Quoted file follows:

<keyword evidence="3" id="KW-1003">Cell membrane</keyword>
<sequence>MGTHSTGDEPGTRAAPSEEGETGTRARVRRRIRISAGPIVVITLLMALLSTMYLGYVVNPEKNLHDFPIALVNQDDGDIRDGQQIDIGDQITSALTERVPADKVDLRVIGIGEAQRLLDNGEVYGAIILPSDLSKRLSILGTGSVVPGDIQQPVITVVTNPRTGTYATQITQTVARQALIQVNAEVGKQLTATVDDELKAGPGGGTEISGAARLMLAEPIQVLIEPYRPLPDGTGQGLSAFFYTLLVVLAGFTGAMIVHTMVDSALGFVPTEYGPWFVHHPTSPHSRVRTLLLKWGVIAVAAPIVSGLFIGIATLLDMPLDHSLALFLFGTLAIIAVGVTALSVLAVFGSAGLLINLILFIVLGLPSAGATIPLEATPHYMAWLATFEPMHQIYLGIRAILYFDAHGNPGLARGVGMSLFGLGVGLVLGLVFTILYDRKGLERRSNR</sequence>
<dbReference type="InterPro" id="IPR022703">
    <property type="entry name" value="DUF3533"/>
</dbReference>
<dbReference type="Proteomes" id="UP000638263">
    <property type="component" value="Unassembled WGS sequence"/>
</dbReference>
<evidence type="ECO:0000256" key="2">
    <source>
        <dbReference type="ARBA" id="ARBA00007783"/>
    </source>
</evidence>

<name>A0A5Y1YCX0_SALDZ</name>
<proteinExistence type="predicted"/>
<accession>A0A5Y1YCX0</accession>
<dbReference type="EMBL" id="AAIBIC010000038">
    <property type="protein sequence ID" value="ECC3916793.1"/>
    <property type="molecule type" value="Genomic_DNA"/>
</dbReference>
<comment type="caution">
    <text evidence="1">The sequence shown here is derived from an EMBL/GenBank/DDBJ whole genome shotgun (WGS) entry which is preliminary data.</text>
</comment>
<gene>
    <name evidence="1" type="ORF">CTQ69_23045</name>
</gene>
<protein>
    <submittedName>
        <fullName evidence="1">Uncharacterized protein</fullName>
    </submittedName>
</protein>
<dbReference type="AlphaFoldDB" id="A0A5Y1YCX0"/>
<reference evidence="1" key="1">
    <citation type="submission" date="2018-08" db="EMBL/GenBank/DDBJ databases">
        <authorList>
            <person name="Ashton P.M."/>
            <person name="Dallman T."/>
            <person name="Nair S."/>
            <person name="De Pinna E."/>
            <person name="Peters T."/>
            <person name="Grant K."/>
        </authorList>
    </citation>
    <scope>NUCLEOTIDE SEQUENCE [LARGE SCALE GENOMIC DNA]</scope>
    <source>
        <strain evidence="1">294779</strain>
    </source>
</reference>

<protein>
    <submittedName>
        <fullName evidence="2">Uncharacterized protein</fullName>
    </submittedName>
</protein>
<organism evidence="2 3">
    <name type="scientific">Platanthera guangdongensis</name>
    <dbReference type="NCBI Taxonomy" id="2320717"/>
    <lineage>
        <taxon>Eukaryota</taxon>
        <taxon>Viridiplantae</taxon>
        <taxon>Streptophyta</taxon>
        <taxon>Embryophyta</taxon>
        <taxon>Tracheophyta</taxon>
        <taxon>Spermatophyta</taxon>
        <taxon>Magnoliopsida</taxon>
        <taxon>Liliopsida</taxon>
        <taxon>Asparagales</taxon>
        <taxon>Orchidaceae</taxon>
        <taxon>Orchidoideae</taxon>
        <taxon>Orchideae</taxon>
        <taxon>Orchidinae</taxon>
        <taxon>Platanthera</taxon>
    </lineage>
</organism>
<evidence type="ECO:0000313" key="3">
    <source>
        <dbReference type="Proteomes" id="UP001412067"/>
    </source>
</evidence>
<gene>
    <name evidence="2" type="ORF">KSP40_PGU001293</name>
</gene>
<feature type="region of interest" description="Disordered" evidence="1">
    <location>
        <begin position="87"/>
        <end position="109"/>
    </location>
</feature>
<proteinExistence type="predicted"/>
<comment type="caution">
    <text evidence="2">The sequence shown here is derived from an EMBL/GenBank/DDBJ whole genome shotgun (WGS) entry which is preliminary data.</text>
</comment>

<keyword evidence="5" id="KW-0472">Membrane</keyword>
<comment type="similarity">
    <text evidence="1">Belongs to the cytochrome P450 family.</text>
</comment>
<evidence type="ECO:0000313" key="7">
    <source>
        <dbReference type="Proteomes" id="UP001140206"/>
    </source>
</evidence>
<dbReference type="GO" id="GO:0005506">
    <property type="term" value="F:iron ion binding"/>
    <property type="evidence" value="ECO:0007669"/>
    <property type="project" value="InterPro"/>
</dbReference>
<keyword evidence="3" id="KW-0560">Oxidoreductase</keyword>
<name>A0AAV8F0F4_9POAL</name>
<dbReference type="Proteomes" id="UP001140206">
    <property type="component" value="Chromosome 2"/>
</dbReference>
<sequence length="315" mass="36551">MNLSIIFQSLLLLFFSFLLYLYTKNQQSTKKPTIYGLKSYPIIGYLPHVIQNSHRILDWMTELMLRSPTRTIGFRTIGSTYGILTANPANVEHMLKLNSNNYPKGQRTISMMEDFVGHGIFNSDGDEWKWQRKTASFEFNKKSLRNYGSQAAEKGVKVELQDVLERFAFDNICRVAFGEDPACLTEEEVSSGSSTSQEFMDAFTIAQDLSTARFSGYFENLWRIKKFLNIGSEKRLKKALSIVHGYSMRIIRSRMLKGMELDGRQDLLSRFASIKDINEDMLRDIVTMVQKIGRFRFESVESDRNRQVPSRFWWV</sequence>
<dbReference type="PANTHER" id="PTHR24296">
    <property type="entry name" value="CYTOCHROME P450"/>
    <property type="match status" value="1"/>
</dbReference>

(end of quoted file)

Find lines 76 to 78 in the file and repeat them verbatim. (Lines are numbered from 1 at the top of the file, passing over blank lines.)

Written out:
        <dbReference type="Proteomes" id="UP001412067"/>
    </source>
</evidence>